“If my bitches are useless,” the bald hunter shouted, “I’ll have to catch this fox myself!”
His thick ivory teeth gleamed in the moonlight.
He reached into the front pocket of his suede jacket, pulling-out a Cuban, smelling the manure scent.
He bit off the end of it, enjoying the tobacco taste, spitting it out, much how a rat bites off the head of a cockroach.
Then he pulled a golden lighter from his jeans and flicked the flint, igniting a flame.
The yellow fire made his eyes look evil in the dark.
His bitches cringed.
“Don’t worry babies… I have a plan.”
the male fox thought he had gotten off scot-free. He trotted into the forest to find a hollow tree, preferably, with lots of dry leaves, and when he found one, he dug into the tinder to make his nest—that was, until he smelled smoke.
His nose was a natural smoke detector.
The male fox poked his head out and saw murky trees in a fiery fog—
a red wall of flames,
that would eat him up.
He panicked, and began to run, but it seemed that the fire encircled him. He was completely disoriented and couldn’t breathe, and that’s when he heard the far-off laughter of the hunter.
“No wild animal escapes me! We’ll smoke ‘im out!”
The male fox ran along the ridge, where the fire had already jumped the highway, and out of the deadly mist came a robin egg blue Ford pick-up truck. It was driving slowly, like the last taxi out of hell.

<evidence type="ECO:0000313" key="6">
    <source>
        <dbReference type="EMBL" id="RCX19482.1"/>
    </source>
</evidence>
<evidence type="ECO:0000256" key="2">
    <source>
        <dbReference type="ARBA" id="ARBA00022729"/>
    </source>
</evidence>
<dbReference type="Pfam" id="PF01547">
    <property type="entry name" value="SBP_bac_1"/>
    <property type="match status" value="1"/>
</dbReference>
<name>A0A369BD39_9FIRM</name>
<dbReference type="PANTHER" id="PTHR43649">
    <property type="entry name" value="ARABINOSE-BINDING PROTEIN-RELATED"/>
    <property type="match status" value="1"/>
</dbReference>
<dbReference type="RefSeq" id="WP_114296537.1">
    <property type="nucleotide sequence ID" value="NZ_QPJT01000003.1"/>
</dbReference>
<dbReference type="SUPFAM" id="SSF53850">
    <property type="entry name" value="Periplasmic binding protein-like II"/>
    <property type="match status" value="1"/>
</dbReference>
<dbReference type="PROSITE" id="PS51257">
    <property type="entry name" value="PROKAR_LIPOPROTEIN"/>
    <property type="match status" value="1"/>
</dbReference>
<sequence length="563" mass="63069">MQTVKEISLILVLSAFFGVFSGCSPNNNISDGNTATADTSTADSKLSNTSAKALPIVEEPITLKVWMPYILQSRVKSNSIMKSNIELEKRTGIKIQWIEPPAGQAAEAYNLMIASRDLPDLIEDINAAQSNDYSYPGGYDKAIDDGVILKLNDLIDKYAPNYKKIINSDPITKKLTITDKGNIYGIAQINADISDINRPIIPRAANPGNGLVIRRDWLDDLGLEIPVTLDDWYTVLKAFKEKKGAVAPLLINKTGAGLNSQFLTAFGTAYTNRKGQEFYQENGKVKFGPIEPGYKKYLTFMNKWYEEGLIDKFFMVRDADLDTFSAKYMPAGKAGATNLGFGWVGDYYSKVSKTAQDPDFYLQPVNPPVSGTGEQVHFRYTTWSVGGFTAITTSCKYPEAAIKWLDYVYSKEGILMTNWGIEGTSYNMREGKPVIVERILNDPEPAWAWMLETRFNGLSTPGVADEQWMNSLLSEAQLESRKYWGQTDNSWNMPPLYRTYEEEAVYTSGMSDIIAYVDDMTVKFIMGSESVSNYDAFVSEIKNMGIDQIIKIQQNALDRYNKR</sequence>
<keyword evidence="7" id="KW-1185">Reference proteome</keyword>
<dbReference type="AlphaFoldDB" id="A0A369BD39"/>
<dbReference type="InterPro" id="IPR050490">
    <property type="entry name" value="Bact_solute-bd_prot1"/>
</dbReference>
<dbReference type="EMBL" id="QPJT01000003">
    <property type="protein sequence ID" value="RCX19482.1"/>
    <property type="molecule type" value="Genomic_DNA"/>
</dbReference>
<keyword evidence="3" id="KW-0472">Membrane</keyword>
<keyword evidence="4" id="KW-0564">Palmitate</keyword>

The male fox had one chance. He jumped, and as he fell through the air he made friends with his fate, and that’s when he hit the hard bed of the pick-up. He was safe. The old driver didn’t know what it was back there, and he didn’t care.
The fire ended in four hundred feet at the river, and the fox crossed that bridge over troubled waters, and went home at midnight, to live another day.
The hunter got second degree burns all over his arms and face and his bitches got burned really badly.
that’s the lesson they learned—
never mess with a fire fox.
One thought on “Never Mess with a Fire Fox”
MY DEAR FOXY!” cried Badger. “What in the world has happened to your tail?” “Don’t talk about it, please,” said Mr. Fox. “It’s a painful subject.” They were digging the new tunnel. They dug on in silence. Badger was a great digger and the tunnel went forward at a terrific pace now that he was lending a paw. Soon they were crouching underneath yet another wooden floor. Mr. Fox grinned slyly, showing sharp white teeth. “If I am not mistaken, my dear Badger,” he said, “we are now underneath the farm which belongs to that nasty little pot-bellied dwarf, Bunce. We are, in fact, directly underneath the most interesting part of that farm.” ~ Roald Dahl, Fantastic Mr. Fox 🦊